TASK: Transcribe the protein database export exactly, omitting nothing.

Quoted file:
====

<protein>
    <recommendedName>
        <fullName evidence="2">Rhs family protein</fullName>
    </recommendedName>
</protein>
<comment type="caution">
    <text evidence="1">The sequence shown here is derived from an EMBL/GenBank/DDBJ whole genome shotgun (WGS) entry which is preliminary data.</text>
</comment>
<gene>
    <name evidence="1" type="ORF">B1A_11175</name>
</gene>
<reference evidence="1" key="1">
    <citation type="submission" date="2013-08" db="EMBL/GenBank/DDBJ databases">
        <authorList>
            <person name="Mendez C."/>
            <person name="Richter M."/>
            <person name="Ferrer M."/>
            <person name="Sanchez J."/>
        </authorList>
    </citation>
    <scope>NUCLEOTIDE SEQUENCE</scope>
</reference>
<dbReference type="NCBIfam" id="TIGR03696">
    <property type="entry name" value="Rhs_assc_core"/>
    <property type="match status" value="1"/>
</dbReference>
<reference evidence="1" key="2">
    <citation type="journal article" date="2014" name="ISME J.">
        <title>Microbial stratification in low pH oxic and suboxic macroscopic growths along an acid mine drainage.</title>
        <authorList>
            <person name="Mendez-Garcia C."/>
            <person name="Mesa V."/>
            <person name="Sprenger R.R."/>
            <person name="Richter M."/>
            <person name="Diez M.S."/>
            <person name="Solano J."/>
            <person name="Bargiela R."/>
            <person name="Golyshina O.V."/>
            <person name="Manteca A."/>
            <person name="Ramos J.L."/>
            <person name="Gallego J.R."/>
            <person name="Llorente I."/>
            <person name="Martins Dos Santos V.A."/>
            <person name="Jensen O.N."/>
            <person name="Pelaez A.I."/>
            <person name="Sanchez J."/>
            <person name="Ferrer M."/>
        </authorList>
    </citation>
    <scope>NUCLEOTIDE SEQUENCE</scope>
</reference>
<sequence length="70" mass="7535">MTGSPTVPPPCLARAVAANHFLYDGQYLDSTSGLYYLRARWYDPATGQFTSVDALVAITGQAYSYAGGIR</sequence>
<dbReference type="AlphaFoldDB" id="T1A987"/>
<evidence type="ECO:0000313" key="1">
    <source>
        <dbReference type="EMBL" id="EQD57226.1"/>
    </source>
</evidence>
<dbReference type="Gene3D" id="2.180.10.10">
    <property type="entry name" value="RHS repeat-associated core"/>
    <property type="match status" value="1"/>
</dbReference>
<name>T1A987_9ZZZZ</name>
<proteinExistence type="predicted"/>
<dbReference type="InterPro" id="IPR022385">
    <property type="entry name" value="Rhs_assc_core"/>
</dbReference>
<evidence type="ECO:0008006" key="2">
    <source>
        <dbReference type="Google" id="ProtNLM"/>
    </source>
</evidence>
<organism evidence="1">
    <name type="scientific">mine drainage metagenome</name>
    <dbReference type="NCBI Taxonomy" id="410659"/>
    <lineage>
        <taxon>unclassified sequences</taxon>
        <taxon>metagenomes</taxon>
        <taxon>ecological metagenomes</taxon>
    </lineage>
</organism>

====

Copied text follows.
<protein>
    <recommendedName>
        <fullName evidence="2">Rhs family protein</fullName>
    </recommendedName>
</protein>
<comment type="caution">
    <text evidence="1">The sequence shown here is derived from an EMBL/GenBank/DDBJ whole genome shotgun (WGS) entry which is preliminary data.</text>
</comment>
<gene>
    <name evidence="1" type="ORF">B1A_11175</name>
</gene>
<reference evidence="1" key="1">
    <citation type="submission" date="2013-08" db="EMBL/GenBank/DDBJ databases">
        <authorList>
            <person name="Mendez C."/>
            <person name="Richter M."/>
            <person name="Ferrer M."/>
            <person name="Sanchez J."/>
        </authorList>
    </citation>
    <scope>NUCLEOTIDE SEQUENCE</scope>
</reference>
<dbReference type="NCBIfam" id="TIGR03696">
    <property type="entry name" value="Rhs_assc_core"/>
    <property type="match status" value="1"/>
</dbReference>
<reference evidence="1" key="2">
    <citation type="journal article" date="2014" name="ISME J.">
        <title>Microbial stratification in low pH oxic and suboxic macroscopic growths along an acid mine drainage.</title>
        <authorList>
            <person name="Mendez-Garcia C."/>
            <person name="Mesa V."/>
            <person name="Sprenger R.R."/>
            <person name="Richter M."/>
            <person name="Diez M.S."/>
            <person name="Solano J."/>
            <person name="Bargiela R."/>
            <person name="Golyshina O.V."/>
            <person name="Manteca A."/>
            <person name="Ramos J.L."/>
            <person name="Gallego J.R."/>
            <person name="Llorente I."/>
            <person name="Martins Dos Santos V.A."/>
            <person name="Jensen O.N."/>
            <person name="Pelaez A.I."/>
            <person name="Sanchez J."/>
            <person name="Ferrer M."/>
        </authorList>
    </citation>
    <scope>NUCLEOTIDE SEQUENCE</scope>
</reference>
<sequence length="70" mass="7535">MTGSPTVPPPCLARAVAANHFLYDGQYLDSTSGLYYLRARWYDPATGQFTSVDALVAITGQAYSYAGGIR</sequence>
<dbReference type="AlphaFoldDB" id="T1A987"/>
<evidence type="ECO:0000313" key="1">
    <source>
        <dbReference type="EMBL" id="EQD57226.1"/>
    </source>
</evidence>
<dbReference type="Gene3D" id="2.180.10.10">
    <property type="entry name" value="RHS repeat-associated core"/>
    <property type="match status" value="1"/>
</dbReference>
<name>T1A987_9ZZZZ</name>
<proteinExistence type="predicted"/>
<dbReference type="InterPro" id="IPR022385">
    <property type="entry name" value="Rhs_assc_core"/>
</dbReference>
<evidence type="ECO:0008006" key="2">
    <source>
        <dbReference type="Google" id="ProtNLM"/>
    </source>
</evidence>
<organism evidence="1">
    <name type="scientific">mine drainage metagenome</name>
    <dbReference type="NCBI Taxonomy" id="410659"/>
    <lineage>
        <taxon>unclassified sequences</taxon>
        <taxon>metagenomes</taxon>
        <taxon>ecological metagenomes</taxon>
    </lineage>
</organism>